A group of 16 Port Augusta students and staff recently visited BHP Billiton’s Olympic Dam in Northern South Australia and Arid Recovery, a unique site north of Olympic Dam’s operation where the release of previously extinct animals from the mainland of Australia is successfully occurring.
The Aboriginal students, all participants in The Graham (Polly) Farmer Foundation Follow the Dream/Partnerships for Success program, were taken on a guided site tour of the above ground operation, following the trail that the mined ore takes from when it arrives to the surface and through the refinery process.
Follow the Dream/Partnerships for Success co-ordinator Kelly Kimber said the students also attended a talk and learnt about pathways and opportunities at the mine.
After the visit, student Ebony Reinertsen said one job she would apply for at BHP Billiton was a Mechanic Apprenticeship because it would be cool to fix all of the HUGE machines.
Ms Kimber said the pinnacle of the trip was to hear first-hand from Aboriginal employees and apprentices including their journeys to employment with BHP Billiton. Students then toured the town centre of Roxby Downs and the Roxby Downs Area School/TAFE-SA Trade Training Centre.
“Arid Recovery was an eye opening experience for the students, as they were able to see land, free from feral animals that were introduced into Australia,” Ms Kimber said. “Students were also able to interact with animals such as bettongs and a shy but friendly bilby and participate in a guided night walk and a tracking and trapping workshop.”
“I loved the animals I saw at Arid Recovery. It was amazing to see a bilby. I think I will definitely do a degree in Animal or Environmental Science,” student Kaylyn Giles said.
“My favourite thing is that they taught us how to tell tracks of native animals. I learnt that feral cats are bad for arid recovery and the animals,” student Sam Parkes said.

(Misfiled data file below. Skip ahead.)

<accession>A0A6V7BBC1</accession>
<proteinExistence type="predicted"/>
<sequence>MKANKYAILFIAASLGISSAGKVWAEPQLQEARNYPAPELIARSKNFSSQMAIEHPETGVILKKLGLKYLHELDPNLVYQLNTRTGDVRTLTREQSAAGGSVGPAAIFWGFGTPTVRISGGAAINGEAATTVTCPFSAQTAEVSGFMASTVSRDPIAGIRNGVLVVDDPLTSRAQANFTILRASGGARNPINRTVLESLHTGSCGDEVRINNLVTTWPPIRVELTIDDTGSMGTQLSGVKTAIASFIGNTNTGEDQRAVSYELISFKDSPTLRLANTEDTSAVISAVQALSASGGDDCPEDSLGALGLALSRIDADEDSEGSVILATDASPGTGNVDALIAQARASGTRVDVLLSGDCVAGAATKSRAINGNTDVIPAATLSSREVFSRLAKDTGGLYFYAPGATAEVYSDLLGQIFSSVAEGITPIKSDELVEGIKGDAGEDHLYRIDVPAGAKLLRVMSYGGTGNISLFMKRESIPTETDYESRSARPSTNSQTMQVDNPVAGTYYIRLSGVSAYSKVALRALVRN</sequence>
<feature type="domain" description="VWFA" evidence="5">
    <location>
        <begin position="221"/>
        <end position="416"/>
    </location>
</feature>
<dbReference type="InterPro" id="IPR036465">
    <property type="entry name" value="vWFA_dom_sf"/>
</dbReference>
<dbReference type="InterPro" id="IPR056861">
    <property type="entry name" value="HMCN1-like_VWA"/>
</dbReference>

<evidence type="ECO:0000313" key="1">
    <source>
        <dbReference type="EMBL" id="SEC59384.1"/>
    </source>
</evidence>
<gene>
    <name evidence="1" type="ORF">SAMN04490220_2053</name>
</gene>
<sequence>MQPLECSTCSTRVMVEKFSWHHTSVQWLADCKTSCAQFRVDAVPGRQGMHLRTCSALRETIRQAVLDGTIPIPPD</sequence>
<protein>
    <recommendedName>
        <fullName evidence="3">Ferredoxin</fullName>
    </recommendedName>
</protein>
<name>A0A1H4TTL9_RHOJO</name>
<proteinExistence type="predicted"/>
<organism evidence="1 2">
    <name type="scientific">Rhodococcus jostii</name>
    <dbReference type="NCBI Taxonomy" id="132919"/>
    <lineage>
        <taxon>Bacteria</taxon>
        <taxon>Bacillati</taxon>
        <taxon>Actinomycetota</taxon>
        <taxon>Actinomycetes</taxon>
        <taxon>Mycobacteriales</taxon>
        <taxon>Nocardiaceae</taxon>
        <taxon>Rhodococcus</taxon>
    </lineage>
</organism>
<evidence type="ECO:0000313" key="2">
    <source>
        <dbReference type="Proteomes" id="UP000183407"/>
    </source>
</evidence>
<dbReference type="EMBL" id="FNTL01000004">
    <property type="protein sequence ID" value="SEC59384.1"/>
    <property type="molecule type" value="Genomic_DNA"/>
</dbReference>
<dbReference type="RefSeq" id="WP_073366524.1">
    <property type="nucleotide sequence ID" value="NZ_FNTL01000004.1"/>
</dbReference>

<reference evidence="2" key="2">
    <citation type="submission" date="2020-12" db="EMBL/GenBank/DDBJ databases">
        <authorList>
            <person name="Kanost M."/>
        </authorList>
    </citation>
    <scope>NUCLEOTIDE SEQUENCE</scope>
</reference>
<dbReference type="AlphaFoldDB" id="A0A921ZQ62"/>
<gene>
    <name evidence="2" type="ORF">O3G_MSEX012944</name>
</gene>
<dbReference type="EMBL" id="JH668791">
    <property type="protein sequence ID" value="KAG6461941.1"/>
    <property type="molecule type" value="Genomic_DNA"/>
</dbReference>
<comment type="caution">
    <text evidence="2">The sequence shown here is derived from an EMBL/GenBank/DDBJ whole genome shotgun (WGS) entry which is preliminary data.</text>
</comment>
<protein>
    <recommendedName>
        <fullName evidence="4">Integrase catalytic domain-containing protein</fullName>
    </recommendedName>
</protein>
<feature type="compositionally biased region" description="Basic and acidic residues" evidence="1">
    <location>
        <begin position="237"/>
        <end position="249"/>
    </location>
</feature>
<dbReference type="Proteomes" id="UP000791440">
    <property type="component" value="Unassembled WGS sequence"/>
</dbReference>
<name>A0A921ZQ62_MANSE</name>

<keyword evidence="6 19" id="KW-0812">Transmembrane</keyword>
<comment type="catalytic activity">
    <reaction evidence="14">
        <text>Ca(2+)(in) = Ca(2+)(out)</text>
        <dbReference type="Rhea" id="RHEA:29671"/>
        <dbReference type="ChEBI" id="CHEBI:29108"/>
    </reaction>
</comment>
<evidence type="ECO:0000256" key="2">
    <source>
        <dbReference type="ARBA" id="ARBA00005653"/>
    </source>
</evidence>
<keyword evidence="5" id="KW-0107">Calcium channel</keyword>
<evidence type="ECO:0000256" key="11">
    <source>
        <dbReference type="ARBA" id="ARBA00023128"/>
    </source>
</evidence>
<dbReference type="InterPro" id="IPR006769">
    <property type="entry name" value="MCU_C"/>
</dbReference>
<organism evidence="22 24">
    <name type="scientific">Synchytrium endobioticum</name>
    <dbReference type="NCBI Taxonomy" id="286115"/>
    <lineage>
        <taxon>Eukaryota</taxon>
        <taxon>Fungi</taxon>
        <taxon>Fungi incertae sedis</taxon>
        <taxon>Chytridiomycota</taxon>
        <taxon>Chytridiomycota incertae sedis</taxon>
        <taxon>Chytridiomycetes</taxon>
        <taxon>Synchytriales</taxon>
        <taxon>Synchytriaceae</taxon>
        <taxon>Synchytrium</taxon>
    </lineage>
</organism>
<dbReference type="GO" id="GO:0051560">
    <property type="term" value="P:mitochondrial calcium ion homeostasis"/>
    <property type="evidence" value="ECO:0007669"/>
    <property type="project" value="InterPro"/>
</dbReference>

BHP Billiton Olympic Dam Principal Community, Chad Menzies, said it was great to give students an insight into the operation and the many opportunities that exist at Olympic Dam.
“The visit was a really valuable opportunity for us to showcase the diverse range of opportunities that exist at Olympic Dam and to support students to find alternative pathways that are available to them within the region,” he said.
“The students were enthusiastic and showed a keen interest in the operation, the surrounding area, and the types of roles available on site.”
The Port Augusta Follow the Dream/Partnerships for Success program has been in place since 2007 and is currently supported by BHP Billiton Olympic Dam, Alinta, Genesee & Wyoming Australia Pty Ltd, Ant and Mary Lou Simpson, and the Government of South Australia: Department of Education and Child Development, Department of Further Education, Employment, Science and Technology and Department for Manufacturing, Innovation, Trade, Resources and Energy.
Port Augusta Follow the Dream/Partnerships for success project co-ordinator Kelly Kimber
T: (08) 8647 3300
Photo: Port Augusta Follow the Dream students Kallan Warren, Payden Woods, Emily Anderson and Sam Parkes listen to Arid Recovery Education Co-ordinator Perri Carter talk about animal tracking.